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Isaac Asimov’s hugely influential Foundation series of science fiction novels is notoriously difficult to adapt to the screen. The author himself admitted that he wrote strictly for the printed page, and he always refused invitations to adapt his work for film or TV. But Asimov was more than happy to let others adapt his work to a new medium, and he was wise enough to expect that there would—and should—be significant departures from the print version.

That’s just what showrunner David S. Goyer (Dark Knight trilogy, Da Vinci’s Demons) has done with Foundation, Apple TV+’s visually stunning, eminently bingeable new series. Goyer describes it as more of a remix than a direct adaptation, and to my taste, it is a smashing success in storytelling. This series respects Asimov’s sweeping visionary ideas without lapsing into slavish reverence and over-pontification. That said, how much you like Goyer’s vision might depend on how much of a stickler you are about remaining faithful to the source material.

(Some spoilers below, but no major reveals.)

The fundamental narrative arc of the series remains intact. It’s a story that takes place across multiple planets over 1,000 years, with a huge cast of characters. Mathematician Hari Seldon (Jared Harris, Chernobyl, Carnival Row) has developed a controversial theory of “psychohistory” that essentially applies math to sociology to make predictions about the future of the Galactic Empire, which rules every living person in the Milky Way. Seldon’s calculations predict the fall of the empire, ushering in a Dark Ages that will last 30,000 years, after which a second empire will emerge.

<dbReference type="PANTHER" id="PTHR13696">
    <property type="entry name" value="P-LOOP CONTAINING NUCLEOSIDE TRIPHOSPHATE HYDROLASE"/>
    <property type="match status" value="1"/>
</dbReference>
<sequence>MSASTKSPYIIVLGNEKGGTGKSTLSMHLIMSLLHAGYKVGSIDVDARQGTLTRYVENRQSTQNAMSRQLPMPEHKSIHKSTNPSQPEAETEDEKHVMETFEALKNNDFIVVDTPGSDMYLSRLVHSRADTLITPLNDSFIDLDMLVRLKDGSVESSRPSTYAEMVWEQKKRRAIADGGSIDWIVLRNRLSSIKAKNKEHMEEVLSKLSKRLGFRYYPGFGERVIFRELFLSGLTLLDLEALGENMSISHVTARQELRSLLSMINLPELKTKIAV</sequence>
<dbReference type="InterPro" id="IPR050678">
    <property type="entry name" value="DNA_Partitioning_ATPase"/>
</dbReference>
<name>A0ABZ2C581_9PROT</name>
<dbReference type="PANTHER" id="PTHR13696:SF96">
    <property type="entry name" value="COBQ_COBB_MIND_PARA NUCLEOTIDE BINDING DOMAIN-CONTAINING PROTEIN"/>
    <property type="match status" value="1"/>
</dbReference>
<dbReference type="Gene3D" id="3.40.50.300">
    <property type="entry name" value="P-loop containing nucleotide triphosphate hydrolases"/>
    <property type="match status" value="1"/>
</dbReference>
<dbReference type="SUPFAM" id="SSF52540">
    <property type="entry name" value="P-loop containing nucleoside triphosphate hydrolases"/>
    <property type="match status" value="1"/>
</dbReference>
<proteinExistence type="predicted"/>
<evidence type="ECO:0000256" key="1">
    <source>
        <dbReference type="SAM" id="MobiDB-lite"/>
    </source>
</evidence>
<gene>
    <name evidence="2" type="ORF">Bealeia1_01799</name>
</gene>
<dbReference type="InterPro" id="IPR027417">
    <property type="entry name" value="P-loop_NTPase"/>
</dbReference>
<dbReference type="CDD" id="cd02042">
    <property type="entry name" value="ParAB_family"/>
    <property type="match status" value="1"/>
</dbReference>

The collapse of the empire is inevitable, but Seldon has a plan to reduce the Dark Ages to a mere 1,000 years through the establishment of a Foundation to preserve all human knowledge so that civilization need not rebuild itself entirely from scratch. He is aided by his adoptive son and right-hand man, Raych Foss (Alfred Enoch, who played Dean Thomas in the Harry Potter franchise) and his new protege, Gaal Dornick (Lou Llobell, Voyagers), a math prodigy who travels to the capital to work with Seldon.

Seldon’s predictions make him a dangerous traitor in the eyes of the empire’s rulers. As he himself notes, those in power fear and despise change, and yet change is constant—and inevitable. Instead of executing him and creating a martyr, the rulers exile Seldon to the remote planet of Terminus at the edge of the galaxy, along with the members of the new Foundation, where they begin compiling the Encyclopedia Galactica.